I mentioned the little red bar in the Vivofit display, and that is a strong motivator to get you moving. But it doesn't stop there. The Vivofit dynamically sets a goal for the number of steps each day. Your goal is based on past performance (number of steps), and changes every day. If you consistently surpass your goal, the next day's goal will become tougher. Then there are challenges. Each week you are put into a Step Challenge with some other folks. A leaderboard is displayed that shows how you stand in relation to the others in your group. You can also create your own challenge groups with your friends. You also earn "badges" for winning Step Challenges and passing milestones. These features are designed to add some fun and competition to your efforts to get more active.

It's not all rosy
There are some issues. Some of these are related to maximizing battery life. The display has no backlight, so you can't see it in low light situations. Other monitors also have vibrating reminders and notifications; not the VivoFit. Syncing with Garmin Connect and MyFitness plan has sometimes been unreliable, with periods of downtime. Also the sleep reporting is weak. It would be nice to measure periods of deep sleep. You can see it graphically, but the data is not presented as well as I've seen in other programs.

In Summary
I am really enjoying my Vivofit. It has motivated me to be more active in my daily routine, hit the gym more often and be aware of my calorie intake versus calories burned. Compared to other activity bands, I like the fact that I don't have to think about charging, and I don't have to check my phone to see my daily progress. Meeting my daily goal and competing in community challenges is fun and motivating.

If you have a Garmin Vivofit or intend to get one, please contact me. I'd love to add you in a custom Challenge group.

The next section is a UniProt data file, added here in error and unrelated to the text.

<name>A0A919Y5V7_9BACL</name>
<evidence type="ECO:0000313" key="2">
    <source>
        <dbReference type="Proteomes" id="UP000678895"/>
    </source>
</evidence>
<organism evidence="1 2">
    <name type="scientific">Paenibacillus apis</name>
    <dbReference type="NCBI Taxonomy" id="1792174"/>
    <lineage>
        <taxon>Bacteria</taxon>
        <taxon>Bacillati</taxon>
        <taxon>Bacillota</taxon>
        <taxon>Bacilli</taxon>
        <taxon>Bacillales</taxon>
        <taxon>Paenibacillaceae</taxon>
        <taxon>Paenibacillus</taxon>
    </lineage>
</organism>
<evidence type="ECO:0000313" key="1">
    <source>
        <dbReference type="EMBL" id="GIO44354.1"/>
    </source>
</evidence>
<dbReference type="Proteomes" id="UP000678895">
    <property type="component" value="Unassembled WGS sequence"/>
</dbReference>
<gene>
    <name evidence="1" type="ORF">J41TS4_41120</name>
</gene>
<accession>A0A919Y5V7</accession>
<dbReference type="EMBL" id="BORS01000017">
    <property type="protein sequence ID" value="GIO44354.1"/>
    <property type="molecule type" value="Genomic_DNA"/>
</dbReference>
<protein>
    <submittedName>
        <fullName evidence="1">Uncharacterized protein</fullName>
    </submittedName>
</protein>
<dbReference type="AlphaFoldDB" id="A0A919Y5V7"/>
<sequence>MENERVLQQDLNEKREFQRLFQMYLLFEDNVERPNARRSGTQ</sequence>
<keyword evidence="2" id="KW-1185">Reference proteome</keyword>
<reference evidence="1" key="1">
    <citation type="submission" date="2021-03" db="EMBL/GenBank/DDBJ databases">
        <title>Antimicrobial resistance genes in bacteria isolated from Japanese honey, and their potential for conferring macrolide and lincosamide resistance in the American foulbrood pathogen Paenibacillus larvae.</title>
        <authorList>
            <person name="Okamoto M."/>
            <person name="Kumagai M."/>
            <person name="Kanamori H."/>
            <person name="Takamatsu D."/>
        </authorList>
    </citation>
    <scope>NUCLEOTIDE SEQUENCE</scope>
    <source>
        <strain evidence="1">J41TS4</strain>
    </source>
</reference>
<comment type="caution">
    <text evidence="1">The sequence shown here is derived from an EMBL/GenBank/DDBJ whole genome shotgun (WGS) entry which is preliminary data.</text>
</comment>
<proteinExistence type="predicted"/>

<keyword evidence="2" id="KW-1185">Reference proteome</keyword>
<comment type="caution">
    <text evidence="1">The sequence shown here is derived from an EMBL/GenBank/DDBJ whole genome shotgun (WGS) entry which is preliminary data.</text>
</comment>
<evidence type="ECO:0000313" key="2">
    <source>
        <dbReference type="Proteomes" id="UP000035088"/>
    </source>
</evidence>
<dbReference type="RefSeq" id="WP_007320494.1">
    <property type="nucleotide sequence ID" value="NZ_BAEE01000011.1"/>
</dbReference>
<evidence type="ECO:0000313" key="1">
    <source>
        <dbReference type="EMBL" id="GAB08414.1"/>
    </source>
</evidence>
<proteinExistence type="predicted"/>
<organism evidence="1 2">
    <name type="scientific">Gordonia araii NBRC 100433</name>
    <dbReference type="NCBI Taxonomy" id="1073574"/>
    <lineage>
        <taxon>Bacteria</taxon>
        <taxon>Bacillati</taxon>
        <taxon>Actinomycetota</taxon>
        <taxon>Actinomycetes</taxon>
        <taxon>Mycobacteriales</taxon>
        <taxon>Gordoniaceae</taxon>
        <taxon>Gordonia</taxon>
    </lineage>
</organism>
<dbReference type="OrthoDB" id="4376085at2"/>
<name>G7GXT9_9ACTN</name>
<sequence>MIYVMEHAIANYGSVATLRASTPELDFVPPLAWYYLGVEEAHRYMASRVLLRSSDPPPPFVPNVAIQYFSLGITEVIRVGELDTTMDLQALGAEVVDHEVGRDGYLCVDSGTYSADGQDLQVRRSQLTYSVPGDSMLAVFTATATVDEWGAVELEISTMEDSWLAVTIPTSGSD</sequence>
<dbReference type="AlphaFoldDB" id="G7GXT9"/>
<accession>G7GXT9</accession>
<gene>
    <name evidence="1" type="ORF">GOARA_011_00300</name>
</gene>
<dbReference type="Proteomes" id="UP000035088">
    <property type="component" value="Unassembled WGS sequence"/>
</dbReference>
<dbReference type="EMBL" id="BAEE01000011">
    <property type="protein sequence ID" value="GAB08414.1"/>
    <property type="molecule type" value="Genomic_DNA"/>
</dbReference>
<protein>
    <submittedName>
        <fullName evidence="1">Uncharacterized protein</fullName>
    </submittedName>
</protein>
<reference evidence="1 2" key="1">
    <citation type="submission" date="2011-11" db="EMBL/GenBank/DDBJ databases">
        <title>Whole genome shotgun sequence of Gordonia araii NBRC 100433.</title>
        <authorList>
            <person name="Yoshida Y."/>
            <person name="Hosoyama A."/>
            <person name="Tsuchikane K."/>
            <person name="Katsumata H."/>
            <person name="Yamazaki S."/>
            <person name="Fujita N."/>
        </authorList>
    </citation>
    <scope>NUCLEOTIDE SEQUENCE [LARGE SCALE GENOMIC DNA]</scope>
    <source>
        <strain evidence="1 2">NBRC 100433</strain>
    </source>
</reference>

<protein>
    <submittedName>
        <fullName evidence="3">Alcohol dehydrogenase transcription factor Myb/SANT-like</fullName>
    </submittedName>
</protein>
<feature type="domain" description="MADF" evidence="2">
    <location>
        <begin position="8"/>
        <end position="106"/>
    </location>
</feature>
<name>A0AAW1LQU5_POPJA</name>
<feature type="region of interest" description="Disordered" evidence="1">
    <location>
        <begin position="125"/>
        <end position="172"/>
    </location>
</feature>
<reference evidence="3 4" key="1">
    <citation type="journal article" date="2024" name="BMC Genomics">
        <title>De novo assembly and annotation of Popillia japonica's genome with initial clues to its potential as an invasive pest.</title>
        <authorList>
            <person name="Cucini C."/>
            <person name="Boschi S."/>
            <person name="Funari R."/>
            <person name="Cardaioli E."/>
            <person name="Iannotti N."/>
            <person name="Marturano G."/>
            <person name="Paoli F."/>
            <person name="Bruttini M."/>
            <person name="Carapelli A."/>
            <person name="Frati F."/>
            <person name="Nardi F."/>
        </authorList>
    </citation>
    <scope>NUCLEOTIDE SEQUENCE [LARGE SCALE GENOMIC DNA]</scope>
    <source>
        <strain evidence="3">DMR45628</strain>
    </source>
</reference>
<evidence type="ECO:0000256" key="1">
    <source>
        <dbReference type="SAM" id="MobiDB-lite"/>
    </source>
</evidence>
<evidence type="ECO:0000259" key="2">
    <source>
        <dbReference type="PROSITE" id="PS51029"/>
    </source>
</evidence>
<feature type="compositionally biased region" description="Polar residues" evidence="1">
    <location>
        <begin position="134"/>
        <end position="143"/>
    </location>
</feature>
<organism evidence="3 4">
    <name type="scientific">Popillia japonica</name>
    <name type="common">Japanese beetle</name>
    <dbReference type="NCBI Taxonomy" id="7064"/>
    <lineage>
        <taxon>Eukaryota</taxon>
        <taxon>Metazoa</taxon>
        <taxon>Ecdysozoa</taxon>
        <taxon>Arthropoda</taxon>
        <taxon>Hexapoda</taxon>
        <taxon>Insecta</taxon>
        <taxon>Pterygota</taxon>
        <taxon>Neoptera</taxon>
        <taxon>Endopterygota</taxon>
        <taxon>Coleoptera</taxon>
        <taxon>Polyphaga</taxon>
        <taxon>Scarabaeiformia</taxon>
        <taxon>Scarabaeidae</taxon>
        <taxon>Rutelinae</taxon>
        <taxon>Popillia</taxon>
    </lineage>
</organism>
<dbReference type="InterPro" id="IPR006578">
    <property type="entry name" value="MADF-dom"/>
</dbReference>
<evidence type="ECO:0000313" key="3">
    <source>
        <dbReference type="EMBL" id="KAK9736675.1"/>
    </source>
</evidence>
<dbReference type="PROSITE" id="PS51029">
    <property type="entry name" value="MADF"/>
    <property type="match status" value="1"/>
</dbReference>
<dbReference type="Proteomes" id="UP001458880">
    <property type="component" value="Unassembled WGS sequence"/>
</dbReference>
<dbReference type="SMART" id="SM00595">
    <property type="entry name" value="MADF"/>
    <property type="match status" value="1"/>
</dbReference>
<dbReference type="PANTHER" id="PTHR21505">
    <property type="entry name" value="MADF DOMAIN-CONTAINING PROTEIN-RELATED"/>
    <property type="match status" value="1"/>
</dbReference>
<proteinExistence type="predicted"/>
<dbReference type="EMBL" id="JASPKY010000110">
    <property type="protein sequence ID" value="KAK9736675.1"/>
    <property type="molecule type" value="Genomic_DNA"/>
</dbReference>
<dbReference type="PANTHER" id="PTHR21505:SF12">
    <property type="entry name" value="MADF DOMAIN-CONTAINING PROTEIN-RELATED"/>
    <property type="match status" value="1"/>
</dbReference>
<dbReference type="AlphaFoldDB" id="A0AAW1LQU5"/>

Saturday, August 09, 2014

Newport Jazz Festival 2014 Review

This years Newport Jazz Festival was a very wet affair, but that didn't keep Jazz fans from showing their love and devotion to this art form. Thousands endured the rainy weather to hear both classic jazz and modern new music. This year, the 60th anniversary of the Festival added a third day to the weekend schedule. It was a good thing they did, because the added Friday schedule was the driest day of the Festival. Here is my day-by-day review of the acts we caught during the Newport Jazz Festival. There were 43 shows scheduled over 3 days. We saw about 20. Below are the highlights of what we saw.

Jon Batiste Stay Human
Friday was a perfect sunny day for the outdoor concerts at Fort Adams Park. Hightlights for me were two modern big bands. Darcy James Argue Secret Society, and Miguel Zenon & The Identities Big Band. The former featured Darcy's "Steampunk Jazz" sound; industrial complex rhythm changes over lively horn arrangements. Miguel Zenon's large ensemble featured his regular quartet fronting a tightly arranged big band, playing compositions inspired by his Puerto Rican heritage. The day concluded for us with a rousing performance by Jon Batiste and Stay Human, evoking a New Orleans street band performance to the big Fort Stage. They had the crowd on their feet.

Pedro Martinez Group